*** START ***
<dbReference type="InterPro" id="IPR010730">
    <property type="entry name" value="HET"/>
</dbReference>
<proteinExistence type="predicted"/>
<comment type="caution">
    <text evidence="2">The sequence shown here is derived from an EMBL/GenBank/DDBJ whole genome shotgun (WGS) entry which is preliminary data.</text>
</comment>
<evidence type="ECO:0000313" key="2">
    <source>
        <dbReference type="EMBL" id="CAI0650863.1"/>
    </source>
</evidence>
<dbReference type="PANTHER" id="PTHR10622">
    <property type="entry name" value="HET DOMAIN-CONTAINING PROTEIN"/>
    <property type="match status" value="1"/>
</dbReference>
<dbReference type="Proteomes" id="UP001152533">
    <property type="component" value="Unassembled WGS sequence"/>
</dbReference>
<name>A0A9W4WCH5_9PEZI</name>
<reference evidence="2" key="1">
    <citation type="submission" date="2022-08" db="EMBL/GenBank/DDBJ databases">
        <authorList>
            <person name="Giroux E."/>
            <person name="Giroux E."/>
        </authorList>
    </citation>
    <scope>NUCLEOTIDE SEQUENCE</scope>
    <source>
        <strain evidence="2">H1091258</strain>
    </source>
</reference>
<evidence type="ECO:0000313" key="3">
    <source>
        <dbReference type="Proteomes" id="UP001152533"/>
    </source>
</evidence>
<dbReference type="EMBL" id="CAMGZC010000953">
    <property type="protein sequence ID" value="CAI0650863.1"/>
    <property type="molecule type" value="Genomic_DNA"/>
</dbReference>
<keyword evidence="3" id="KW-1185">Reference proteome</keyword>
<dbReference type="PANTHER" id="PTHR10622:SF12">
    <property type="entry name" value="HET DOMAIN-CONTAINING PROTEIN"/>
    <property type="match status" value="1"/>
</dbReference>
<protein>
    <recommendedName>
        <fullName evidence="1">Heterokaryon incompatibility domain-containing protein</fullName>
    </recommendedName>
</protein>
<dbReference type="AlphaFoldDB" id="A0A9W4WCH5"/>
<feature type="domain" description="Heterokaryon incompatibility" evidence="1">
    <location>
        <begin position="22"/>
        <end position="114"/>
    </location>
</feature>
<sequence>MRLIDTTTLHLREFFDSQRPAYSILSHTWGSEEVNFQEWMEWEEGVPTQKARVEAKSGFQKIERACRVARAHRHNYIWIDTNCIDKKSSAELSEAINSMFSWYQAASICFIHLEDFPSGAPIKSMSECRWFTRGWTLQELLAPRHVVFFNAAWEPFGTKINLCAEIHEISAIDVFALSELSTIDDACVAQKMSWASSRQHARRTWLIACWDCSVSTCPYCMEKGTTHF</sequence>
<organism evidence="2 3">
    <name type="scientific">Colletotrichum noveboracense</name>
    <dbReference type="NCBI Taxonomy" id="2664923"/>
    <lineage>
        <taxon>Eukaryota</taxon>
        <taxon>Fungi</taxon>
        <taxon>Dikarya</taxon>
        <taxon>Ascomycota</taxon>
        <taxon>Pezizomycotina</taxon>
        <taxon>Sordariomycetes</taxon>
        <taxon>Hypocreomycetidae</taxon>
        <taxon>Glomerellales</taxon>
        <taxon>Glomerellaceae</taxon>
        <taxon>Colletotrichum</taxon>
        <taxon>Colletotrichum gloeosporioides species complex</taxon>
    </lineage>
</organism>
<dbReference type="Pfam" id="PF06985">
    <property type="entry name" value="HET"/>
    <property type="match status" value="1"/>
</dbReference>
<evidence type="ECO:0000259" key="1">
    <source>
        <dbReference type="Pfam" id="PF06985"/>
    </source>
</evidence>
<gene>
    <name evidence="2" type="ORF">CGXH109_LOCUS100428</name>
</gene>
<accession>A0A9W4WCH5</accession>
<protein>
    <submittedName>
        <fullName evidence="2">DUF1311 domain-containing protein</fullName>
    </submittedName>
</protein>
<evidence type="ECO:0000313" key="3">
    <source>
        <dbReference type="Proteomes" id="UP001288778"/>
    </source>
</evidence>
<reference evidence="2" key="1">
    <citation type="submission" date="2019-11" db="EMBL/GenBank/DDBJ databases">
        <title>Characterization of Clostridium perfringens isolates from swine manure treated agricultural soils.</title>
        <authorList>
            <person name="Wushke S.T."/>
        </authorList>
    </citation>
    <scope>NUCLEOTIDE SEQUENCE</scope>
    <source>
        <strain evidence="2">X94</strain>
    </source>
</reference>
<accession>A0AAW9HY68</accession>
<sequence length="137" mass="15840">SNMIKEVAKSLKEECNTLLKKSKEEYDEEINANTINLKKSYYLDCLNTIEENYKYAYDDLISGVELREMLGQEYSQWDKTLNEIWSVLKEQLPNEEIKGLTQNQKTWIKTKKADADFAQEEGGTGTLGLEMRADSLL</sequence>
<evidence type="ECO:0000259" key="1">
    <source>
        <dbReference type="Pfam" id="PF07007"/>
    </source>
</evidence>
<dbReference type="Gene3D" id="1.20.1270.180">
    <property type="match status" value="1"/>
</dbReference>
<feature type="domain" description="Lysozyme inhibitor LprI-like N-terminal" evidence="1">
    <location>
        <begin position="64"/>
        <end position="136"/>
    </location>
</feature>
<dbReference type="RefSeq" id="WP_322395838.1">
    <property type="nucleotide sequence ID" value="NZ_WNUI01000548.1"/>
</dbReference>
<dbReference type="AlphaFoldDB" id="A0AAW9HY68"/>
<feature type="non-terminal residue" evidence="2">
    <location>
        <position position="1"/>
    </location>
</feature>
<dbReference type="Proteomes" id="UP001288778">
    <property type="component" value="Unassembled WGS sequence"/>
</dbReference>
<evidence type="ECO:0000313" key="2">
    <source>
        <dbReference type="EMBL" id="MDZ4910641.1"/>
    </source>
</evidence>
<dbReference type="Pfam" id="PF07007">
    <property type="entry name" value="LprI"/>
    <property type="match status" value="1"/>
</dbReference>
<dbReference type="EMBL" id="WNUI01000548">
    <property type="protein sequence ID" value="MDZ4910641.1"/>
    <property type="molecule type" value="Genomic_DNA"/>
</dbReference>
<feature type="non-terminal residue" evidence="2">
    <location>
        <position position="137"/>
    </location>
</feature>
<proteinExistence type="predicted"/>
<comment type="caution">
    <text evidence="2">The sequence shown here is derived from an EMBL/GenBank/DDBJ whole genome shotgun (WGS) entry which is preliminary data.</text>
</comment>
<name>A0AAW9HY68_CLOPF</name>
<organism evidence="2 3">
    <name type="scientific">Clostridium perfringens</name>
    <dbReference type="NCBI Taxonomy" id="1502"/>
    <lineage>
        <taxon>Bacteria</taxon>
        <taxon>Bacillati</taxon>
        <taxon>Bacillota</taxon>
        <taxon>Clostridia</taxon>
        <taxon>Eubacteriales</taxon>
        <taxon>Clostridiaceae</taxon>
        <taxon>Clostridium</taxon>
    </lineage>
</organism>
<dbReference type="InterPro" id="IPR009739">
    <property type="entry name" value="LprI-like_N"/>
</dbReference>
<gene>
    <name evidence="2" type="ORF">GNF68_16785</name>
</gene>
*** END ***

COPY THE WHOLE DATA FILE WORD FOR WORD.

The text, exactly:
<dbReference type="InterPro" id="IPR010730">
    <property type="entry name" value="HET"/>
</dbReference>
<proteinExistence type="predicted"/>
<comment type="caution">
    <text evidence="2">The sequence shown here is derived from an EMBL/GenBank/DDBJ whole genome shotgun (WGS) entry which is preliminary data.</text>
</comment>
<evidence type="ECO:0000313" key="2">
    <source>
        <dbReference type="EMBL" id="CAI0650863.1"/>
    </source>
</evidence>
<dbReference type="PANTHER" id="PTHR10622">
    <property type="entry name" value="HET DOMAIN-CONTAINING PROTEIN"/>
    <property type="match status" value="1"/>
</dbReference>
<dbReference type="Proteomes" id="UP001152533">
    <property type="component" value="Unassembled WGS sequence"/>
</dbReference>
<name>A0A9W4WCH5_9PEZI</name>
<reference evidence="2" key="1">
    <citation type="submission" date="2022-08" db="EMBL/GenBank/DDBJ databases">
        <authorList>
            <person name="Giroux E."/>
            <person name="Giroux E."/>
        </authorList>
    </citation>
    <scope>NUCLEOTIDE SEQUENCE</scope>
    <source>
        <strain evidence="2">H1091258</strain>
    </source>
</reference>
<evidence type="ECO:0000313" key="3">
    <source>
        <dbReference type="Proteomes" id="UP001152533"/>
    </source>
</evidence>
<dbReference type="EMBL" id="CAMGZC010000953">
    <property type="protein sequence ID" value="CAI0650863.1"/>
    <property type="molecule type" value="Genomic_DNA"/>
</dbReference>
<keyword evidence="3" id="KW-1185">Reference proteome</keyword>
<dbReference type="PANTHER" id="PTHR10622:SF12">
    <property type="entry name" value="HET DOMAIN-CONTAINING PROTEIN"/>
    <property type="match status" value="1"/>
</dbReference>
<protein>
    <recommendedName>
        <fullName evidence="1">Heterokaryon incompatibility domain-containing protein</fullName>
    </recommendedName>
</protein>
<dbReference type="AlphaFoldDB" id="A0A9W4WCH5"/>
<feature type="domain" description="Heterokaryon incompatibility" evidence="1">
    <location>
        <begin position="22"/>
        <end position="114"/>
    </location>
</feature>
<sequence>MRLIDTTTLHLREFFDSQRPAYSILSHTWGSEEVNFQEWMEWEEGVPTQKARVEAKSGFQKIERACRVARAHRHNYIWIDTNCIDKKSSAELSEAINSMFSWYQAASICFIHLEDFPSGAPIKSMSECRWFTRGWTLQELLAPRHVVFFNAAWEPFGTKINLCAEIHEISAIDVFALSELSTIDDACVAQKMSWASSRQHARRTWLIACWDCSVSTCPYCMEKGTTHF</sequence>
<organism evidence="2 3">
    <name type="scientific">Colletotrichum noveboracense</name>
    <dbReference type="NCBI Taxonomy" id="2664923"/>
    <lineage>
        <taxon>Eukaryota</taxon>
        <taxon>Fungi</taxon>
        <taxon>Dikarya</taxon>
        <taxon>Ascomycota</taxon>
        <taxon>Pezizomycotina</taxon>
        <taxon>Sordariomycetes</taxon>
        <taxon>Hypocreomycetidae</taxon>
        <taxon>Glomerellales</taxon>
        <taxon>Glomerellaceae</taxon>
        <taxon>Colletotrichum</taxon>
        <taxon>Colletotrichum gloeosporioides species complex</taxon>
    </lineage>
</organism>
<dbReference type="Pfam" id="PF06985">
    <property type="entry name" value="HET"/>
    <property type="match status" value="1"/>
</dbReference>
<evidence type="ECO:0000259" key="1">
    <source>
        <dbReference type="Pfam" id="PF06985"/>
    </source>
</evidence>
<gene>
    <name evidence="2" type="ORF">CGXH109_LOCUS100428</name>
</gene>
<accession>A0A9W4WCH5</accession>
<protein>
    <submittedName>
        <fullName evidence="2">DUF1311 domain-containing protein</fullName>
    </submittedName>
</protein>
<evidence type="ECO:0000313" key="3">
    <source>
        <dbReference type="Proteomes" id="UP001288778"/>
    </source>
</evidence>
<reference evidence="2" key="1">
    <citation type="submission" date="2019-11" db="EMBL/GenBank/DDBJ databases">
        <title>Characterization of Clostridium perfringens isolates from swine manure treated agricultural soils.</title>
        <authorList>
            <person name="Wushke S.T."/>
        </authorList>
    </citation>
    <scope>NUCLEOTIDE SEQUENCE</scope>
    <source>
        <strain evidence="2">X94</strain>
    </source>
</reference>
<accession>A0AAW9HY68</accession>
<sequence length="137" mass="15840">SNMIKEVAKSLKEECNTLLKKSKEEYDEEINANTINLKKSYYLDCLNTIEENYKYAYDDLISGVELREMLGQEYSQWDKTLNEIWSVLKEQLPNEEIKGLTQNQKTWIKTKKADADFAQEEGGTGTLGLEMRADSLL</sequence>
<evidence type="ECO:0000259" key="1">
    <source>
        <dbReference type="Pfam" id="PF07007"/>
    </source>
</evidence>
<dbReference type="Gene3D" id="1.20.1270.180">
    <property type="match status" value="1"/>
</dbReference>
<feature type="domain" description="Lysozyme inhibitor LprI-like N-terminal" evidence="1">
    <location>
        <begin position="64"/>
        <end position="136"/>
    </location>
</feature>
<dbReference type="RefSeq" id="WP_322395838.1">
    <property type="nucleotide sequence ID" value="NZ_WNUI01000548.1"/>
</dbReference>
<dbReference type="AlphaFoldDB" id="A0AAW9HY68"/>
<feature type="non-terminal residue" evidence="2">
    <location>
        <position position="1"/>
    </location>
</feature>
<dbReference type="Proteomes" id="UP001288778">
    <property type="component" value="Unassembled WGS sequence"/>
</dbReference>
<evidence type="ECO:0000313" key="2">
    <source>
        <dbReference type="EMBL" id="MDZ4910641.1"/>
    </source>
</evidence>
<dbReference type="Pfam" id="PF07007">
    <property type="entry name" value="LprI"/>
    <property type="match status" value="1"/>
</dbReference>
<dbReference type="EMBL" id="WNUI01000548">
    <property type="protein sequence ID" value="MDZ4910641.1"/>
    <property type="molecule type" value="Genomic_DNA"/>
</dbReference>
<feature type="non-terminal residue" evidence="2">
    <location>
        <position position="137"/>
    </location>
</feature>
<proteinExistence type="predicted"/>
<comment type="caution">
    <text evidence="2">The sequence shown here is derived from an EMBL/GenBank/DDBJ whole genome shotgun (WGS) entry which is preliminary data.</text>
</comment>
<name>A0AAW9HY68_CLOPF</name>
<organism evidence="2 3">
    <name type="scientific">Clostridium perfringens</name>
    <dbReference type="NCBI Taxonomy" id="1502"/>
    <lineage>
        <taxon>Bacteria</taxon>
        <taxon>Bacillati</taxon>
        <taxon>Bacillota</taxon>
        <taxon>Clostridia</taxon>
        <taxon>Eubacteriales</taxon>
        <taxon>Clostridiaceae</taxon>
        <taxon>Clostridium</taxon>
    </lineage>
</organism>
<dbReference type="InterPro" id="IPR009739">
    <property type="entry name" value="LprI-like_N"/>
</dbReference>
<gene>
    <name evidence="2" type="ORF">GNF68_16785</name>
</gene>